Cannibal Holocaust, 1980.
Directed by Ruggero Deodato.
Starring Robert Kerman, Francesca Ciardi, Carl Gabriel Yorke, Perry Pirkanen, Luca Barbareschi, Salvatore Basile and Ricardo Fuentes.
An anthropologist ventures into the Amazon in search of a missing American documentary film crew and retrieves their footage, which documents the gruesome truth behind the ill-fated expedition.
One of the most notorious films of the ‘video nasty’ era, Cannibal Holocaust begins with anthropologist Harold Monroe (Robert Kerman) preparing to venture into a remote area of the Amazon jungle known as the Green Inferno, hoping to rescue a missing film crew who were making a documentary on the primitive cannibal tribes that inhabit the region. With help from his guide, Monroe makes contact with several of the indigenous tribes and eventually gains their trust, enabling him to make a trade for the crew’s surviving film reels. Back in New York, Monroe agrees to host a documentary based upon the found footage and soon discovers the extreme methods employed by the group in order to acquire their footage. After forcing an entire village into a burning hut, the filmmakers went on to gang rape a young tribal girl, leading to a swift and brutal revenge attack from the cannibalistic natives.
Billed as ‘the most controversial film ever made,’ Cannibal Holocaust certainly makes a good case for living up to that tag, with its gruesome animal slaughter, sexual violence and stomach-churning cannibalism sequences combining to provide one of the most uncomfortable viewing experiences in cinema history. There is a line of dialogue in Cannibal Holocaust from a television executive, who states their belief that in terms of audiences, “the more you rape their senses, the happier they are,” and this is a mantra to which Ruggero clearly subscribes. Along with the aforementioned animal killings, the director bombards us with brutal image after brutal image, including numerous rapes, explicit sexual assualts and a barbaric forced abortion, along with plenty of beheadings, penile amputation and savage acts of cannibalism (obviously).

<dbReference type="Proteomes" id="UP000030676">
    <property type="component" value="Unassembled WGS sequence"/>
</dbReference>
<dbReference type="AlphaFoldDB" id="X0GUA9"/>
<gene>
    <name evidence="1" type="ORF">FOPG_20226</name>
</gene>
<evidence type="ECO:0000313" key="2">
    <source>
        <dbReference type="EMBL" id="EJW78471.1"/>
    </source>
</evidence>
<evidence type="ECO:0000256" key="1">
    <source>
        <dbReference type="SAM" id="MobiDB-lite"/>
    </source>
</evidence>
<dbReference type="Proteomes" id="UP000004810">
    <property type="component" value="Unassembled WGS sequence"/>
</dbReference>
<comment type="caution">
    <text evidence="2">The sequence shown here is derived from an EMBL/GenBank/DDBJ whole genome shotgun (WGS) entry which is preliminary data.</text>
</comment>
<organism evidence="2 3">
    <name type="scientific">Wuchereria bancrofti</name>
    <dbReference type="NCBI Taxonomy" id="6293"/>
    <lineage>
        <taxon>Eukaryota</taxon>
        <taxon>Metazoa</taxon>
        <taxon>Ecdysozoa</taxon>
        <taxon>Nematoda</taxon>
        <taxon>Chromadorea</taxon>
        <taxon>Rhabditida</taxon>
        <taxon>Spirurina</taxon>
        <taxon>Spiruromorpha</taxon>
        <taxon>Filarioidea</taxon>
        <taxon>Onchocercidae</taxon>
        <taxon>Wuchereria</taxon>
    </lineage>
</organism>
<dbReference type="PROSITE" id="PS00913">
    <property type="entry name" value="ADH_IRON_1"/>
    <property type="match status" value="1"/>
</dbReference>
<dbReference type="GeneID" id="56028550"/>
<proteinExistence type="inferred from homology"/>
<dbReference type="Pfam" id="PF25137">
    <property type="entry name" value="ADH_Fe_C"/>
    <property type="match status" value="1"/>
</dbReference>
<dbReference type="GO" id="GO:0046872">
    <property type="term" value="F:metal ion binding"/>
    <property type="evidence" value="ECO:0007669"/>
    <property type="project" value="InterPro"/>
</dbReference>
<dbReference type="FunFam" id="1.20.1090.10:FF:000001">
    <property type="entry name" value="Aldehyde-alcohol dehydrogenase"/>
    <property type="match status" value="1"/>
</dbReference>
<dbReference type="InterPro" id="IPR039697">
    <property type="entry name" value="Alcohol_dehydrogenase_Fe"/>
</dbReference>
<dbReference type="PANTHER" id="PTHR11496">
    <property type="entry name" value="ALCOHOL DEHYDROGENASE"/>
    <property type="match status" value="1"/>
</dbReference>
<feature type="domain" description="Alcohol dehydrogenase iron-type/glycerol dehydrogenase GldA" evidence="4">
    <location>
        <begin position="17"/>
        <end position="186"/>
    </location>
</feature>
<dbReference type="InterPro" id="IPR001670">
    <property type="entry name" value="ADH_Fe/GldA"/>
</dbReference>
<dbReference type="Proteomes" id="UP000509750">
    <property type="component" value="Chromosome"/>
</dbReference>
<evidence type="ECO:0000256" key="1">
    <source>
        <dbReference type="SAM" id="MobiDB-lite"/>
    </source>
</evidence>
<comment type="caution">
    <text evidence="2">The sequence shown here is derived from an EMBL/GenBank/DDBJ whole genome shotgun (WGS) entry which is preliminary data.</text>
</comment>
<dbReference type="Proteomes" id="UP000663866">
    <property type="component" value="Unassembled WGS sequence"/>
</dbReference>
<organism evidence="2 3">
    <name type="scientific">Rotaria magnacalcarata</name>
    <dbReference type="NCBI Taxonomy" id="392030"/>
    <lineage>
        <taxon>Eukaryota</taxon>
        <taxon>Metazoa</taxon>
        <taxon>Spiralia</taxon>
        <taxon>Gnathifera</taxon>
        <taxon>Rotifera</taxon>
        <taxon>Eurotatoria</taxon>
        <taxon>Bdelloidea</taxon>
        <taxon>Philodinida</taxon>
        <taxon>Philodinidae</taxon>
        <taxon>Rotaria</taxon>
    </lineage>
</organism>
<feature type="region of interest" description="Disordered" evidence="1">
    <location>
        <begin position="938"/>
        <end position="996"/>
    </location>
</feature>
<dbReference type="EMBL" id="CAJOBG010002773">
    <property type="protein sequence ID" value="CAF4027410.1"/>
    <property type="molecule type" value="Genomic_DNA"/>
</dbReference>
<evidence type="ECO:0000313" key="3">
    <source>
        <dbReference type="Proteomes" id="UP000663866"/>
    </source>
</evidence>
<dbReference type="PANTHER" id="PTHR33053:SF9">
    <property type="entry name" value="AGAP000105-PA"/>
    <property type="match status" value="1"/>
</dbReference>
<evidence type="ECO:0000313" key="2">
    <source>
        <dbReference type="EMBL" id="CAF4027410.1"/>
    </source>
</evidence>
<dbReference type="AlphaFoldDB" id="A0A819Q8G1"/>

Like the majority of ‘video nasties’, Cannibal Holocaust suffers from pretty poor acting, with former adult film star Robert Kerman (of Debbie Does Dallas ‘fame’) providing the best turn as the Bruce Parry-esque Monroe, but the plot itself is fairly engrossing and the film’s combination of traditional narrative and ‘found footage’ works surprisingly well. However, what really sets Cannibal Holocaust apart from its contemporaries is the astounding realism of its special effects and with lashings of gore on display through-out, it’s practically impossible to distinguish between what’s real and what isn’t. The gore effects are genuinely top notch, Academy Award-worthy stuff and its remarkable how well they stand up some forty years later.
Never released in its uncut form in the U.K., ‘Ruggero Deodato’s New Edit’ from 2011 is sure to be the most complete edit of the cult shocker likely to gain approval by the British Board of Film Classification. Although fifteen seconds of cuts remain, this version incarnation restores almost six minutes to the previous Vipco home entertainment release, including the majority of the infamous unsimulated animal killings – a hugely contentious (and utterly appalling) aspect of the original film which served as the main catalyst for Deodato’s revisions to the movie. The addition of frame scratches over the animal cruelty does little to lessen their impact however, but even without these sequences Cannibal Holocaust remains a harrowing piece of film that will surely prove too much for many viewers.
Cannibal Holocaust isn’t the kind of film you’re going to ‘like’ by any means, but that doesn’t stop it from being a gripping and powerful experience, in a sick and twisted kind of way. It’s tough to watch, but if you’ve got the stomach for it then it will stay with you long after the end credits roll.
Gary Collinson – Flickering Myth Editor-in-Chief